Hearing loss isn't a condition you can see, but it's one that can have a big impact on a person's life. Here in Australia, an estimated one in six people have some type of hearing problem1 – you may even know someone who lives with hearing loss.
However, new research suggests that the number of people who suffer from a hearing impairment could be set to increase dramatically in the coming years. Here's what you should know, and how you can help to recognise the signs of hearing loss in yourself or a loved one.
The state of hearing loss around the world
Findings from new research by Johns Hopkins University are causing people around the world sit up and take notice. Conducted in the US, the study suggested that the number of Americans with hearing loss was set to almost double in the next few decades2.
By 2020, it's estimated that 15 per cent of adults aged 20 and over will have hearing loss. If the projections from the recent study are accurate, this percentage could rise to 23 per cent of adults by 2060 – encompassing 74 million people in America alone.
The researchers observed that the biggest jump would be in older adults, with as many as 67 per cent of people aged 70 years and over expected to suffer from hearing loss by 2060.
"Hearing loss is a major public health issue that will affect many more adults," lead author Dr Adele Goman told HealthDay News. "In order to address this issue, novel and cost-effective approaches to hearing health care are needed."3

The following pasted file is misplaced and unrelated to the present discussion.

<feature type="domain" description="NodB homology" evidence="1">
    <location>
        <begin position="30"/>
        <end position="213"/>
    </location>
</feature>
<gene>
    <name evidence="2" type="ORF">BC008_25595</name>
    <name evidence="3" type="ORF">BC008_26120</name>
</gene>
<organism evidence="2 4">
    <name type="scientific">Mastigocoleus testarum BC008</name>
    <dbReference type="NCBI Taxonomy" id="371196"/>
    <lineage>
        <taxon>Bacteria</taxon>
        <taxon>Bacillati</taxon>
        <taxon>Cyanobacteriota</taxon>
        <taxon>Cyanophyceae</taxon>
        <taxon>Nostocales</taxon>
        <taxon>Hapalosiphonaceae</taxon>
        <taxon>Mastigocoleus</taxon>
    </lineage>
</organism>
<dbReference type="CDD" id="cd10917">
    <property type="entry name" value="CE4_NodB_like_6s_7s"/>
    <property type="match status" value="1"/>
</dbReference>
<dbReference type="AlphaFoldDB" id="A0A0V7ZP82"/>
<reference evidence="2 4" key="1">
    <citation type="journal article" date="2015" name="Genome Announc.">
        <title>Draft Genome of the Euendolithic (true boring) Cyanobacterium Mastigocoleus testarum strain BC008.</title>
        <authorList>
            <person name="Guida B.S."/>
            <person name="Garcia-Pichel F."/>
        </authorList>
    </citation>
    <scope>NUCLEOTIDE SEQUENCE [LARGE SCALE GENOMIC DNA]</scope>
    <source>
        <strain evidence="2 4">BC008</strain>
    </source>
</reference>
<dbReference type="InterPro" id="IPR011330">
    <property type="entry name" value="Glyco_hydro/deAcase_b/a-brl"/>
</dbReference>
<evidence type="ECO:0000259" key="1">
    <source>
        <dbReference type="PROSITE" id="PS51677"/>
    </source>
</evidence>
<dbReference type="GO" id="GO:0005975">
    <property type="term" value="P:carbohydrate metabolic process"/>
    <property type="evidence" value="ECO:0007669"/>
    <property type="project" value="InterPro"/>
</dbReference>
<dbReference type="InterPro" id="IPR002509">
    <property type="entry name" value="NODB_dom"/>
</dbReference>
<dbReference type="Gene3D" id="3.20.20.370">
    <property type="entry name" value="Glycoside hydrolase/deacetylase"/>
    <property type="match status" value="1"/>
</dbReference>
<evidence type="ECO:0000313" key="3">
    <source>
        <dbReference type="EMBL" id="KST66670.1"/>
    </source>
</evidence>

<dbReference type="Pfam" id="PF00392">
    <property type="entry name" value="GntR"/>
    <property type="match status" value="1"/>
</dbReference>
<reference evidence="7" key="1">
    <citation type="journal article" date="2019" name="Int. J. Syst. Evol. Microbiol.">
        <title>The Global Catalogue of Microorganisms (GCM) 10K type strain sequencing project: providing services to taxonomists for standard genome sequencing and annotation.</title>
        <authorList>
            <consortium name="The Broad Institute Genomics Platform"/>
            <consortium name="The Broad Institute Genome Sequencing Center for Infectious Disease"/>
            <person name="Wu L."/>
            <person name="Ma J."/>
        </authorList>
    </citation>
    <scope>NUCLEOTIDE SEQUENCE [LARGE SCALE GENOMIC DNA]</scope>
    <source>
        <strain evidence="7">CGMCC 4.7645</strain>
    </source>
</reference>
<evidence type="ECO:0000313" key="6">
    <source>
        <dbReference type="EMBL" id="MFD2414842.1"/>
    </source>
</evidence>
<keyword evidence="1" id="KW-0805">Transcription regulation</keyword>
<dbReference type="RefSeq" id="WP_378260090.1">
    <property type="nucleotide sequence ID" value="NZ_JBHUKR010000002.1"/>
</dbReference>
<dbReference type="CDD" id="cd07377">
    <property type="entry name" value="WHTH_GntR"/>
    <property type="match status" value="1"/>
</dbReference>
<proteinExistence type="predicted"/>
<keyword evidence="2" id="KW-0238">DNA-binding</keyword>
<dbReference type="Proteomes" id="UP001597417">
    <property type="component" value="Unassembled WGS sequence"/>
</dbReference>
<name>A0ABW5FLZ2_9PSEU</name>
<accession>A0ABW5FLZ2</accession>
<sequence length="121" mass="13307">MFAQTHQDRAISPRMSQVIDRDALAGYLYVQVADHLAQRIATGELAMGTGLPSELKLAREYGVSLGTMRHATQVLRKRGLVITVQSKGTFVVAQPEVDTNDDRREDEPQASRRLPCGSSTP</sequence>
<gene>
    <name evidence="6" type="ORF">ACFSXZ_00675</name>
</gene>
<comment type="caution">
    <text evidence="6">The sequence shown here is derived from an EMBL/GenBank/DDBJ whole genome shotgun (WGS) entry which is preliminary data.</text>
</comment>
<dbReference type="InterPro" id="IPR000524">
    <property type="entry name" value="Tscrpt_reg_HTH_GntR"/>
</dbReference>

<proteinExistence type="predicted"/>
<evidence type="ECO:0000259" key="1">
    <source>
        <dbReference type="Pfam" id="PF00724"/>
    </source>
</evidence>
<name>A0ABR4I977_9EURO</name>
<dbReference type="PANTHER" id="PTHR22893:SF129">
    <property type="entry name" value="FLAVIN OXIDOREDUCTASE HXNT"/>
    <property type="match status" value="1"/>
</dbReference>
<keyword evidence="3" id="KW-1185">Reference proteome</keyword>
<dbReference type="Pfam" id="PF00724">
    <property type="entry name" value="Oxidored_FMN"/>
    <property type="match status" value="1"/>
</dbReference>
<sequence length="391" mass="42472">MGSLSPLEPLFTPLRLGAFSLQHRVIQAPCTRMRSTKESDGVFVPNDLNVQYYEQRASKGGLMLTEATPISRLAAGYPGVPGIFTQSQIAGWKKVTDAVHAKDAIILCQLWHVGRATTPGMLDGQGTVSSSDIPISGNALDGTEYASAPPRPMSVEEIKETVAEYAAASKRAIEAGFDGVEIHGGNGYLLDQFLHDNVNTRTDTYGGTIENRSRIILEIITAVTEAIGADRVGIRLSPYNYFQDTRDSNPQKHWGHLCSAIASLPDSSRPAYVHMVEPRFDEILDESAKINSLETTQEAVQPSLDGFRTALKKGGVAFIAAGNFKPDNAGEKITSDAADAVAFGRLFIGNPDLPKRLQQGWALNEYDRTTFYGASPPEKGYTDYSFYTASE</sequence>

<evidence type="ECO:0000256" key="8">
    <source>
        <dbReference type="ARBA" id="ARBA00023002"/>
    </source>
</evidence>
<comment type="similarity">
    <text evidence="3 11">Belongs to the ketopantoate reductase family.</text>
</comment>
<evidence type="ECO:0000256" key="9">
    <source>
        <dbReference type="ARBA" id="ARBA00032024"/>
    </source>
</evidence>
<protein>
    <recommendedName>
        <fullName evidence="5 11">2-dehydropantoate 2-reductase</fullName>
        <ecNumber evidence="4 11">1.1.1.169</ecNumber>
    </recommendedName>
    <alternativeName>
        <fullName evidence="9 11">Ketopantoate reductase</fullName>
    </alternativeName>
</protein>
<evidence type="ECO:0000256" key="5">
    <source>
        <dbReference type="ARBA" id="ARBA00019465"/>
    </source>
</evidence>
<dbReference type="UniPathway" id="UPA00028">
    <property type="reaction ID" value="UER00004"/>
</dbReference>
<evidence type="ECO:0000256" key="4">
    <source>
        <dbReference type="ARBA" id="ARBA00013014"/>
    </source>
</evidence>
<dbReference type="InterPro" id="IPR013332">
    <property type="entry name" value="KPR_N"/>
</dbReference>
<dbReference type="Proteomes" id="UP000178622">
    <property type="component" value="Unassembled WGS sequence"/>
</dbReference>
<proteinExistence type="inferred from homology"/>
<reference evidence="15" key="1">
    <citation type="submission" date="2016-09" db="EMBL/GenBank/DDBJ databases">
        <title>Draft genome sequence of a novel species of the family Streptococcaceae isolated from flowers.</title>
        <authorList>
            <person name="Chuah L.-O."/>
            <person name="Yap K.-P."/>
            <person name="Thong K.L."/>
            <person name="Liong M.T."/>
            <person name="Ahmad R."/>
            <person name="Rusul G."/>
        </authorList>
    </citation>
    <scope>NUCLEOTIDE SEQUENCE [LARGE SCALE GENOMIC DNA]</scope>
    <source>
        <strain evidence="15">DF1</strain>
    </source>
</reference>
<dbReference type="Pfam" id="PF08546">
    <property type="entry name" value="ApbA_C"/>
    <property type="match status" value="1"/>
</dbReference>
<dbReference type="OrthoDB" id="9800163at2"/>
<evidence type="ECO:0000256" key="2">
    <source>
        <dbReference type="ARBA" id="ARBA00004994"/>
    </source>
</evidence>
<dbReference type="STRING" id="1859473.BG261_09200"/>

Why is hearing loss becoming more prevalent?
Here in Australia, it appears that we aren't immune to the increasing prevalence of hearing loss. As noted by the Hearing Care Industry Association (HCIA), hearing loss is set to affect as many as one in four Australians by the year 2050, a trend attributed to our ageing population1.
However, older people aren't the only demographic contributing to the rise of hearing loss. Around the world, an estimated 1.1 billion young people between the ages of 12 and 35 are believed to be at risk of developing a hearing condition.4
"As they go about their daily lives doing what they enjoy, more and more young people are placing themselves at risk of hearing loss," said Dr Etienne Krug, one of the directors at the World Health Organisation (WHO).
The WHO identified overexposure to high volumes of recreational noise as one of the leading culprits, and recommended limiting the volume on personal music devices as well as wearing earplugs at loud venues such as clubs and concerts.
Do I have hearing loss?
There are a number of signs that can signal the presence of a hearing difficulty. Speech can seem muffled, as if people are mumbling as they say their words, and you may find yourself constantly asking people to repeat themselves or to talk more slowly. This is often more noticeable in noisier environments, where you struggle to make out what others are saying over background noise.
In addition, you may find yourself frequently turning up the radio or TV, even though others can hear it well enough at a lower volume. If you, or someone you love display any of these tendencies, it might be time for a hearing check. To book your FREE* hearing test with AudioClinic, you can click here, or give us a call on 1800 940 984.
1Hearing Care Industry Association, About hearing loss. Accessed May, 2017.
2JAMA Network, Number of People in U.S. with Hearing Loss Expected to Nearly Double in Coming Decades. Accessed May, 2017.
3 HealthDay News, Hearing Loss May Double in United States by 2060. Accessed May, 2017.
4WHO, 1.1 billion people at risk of hearing loss. Accessed April, 2017.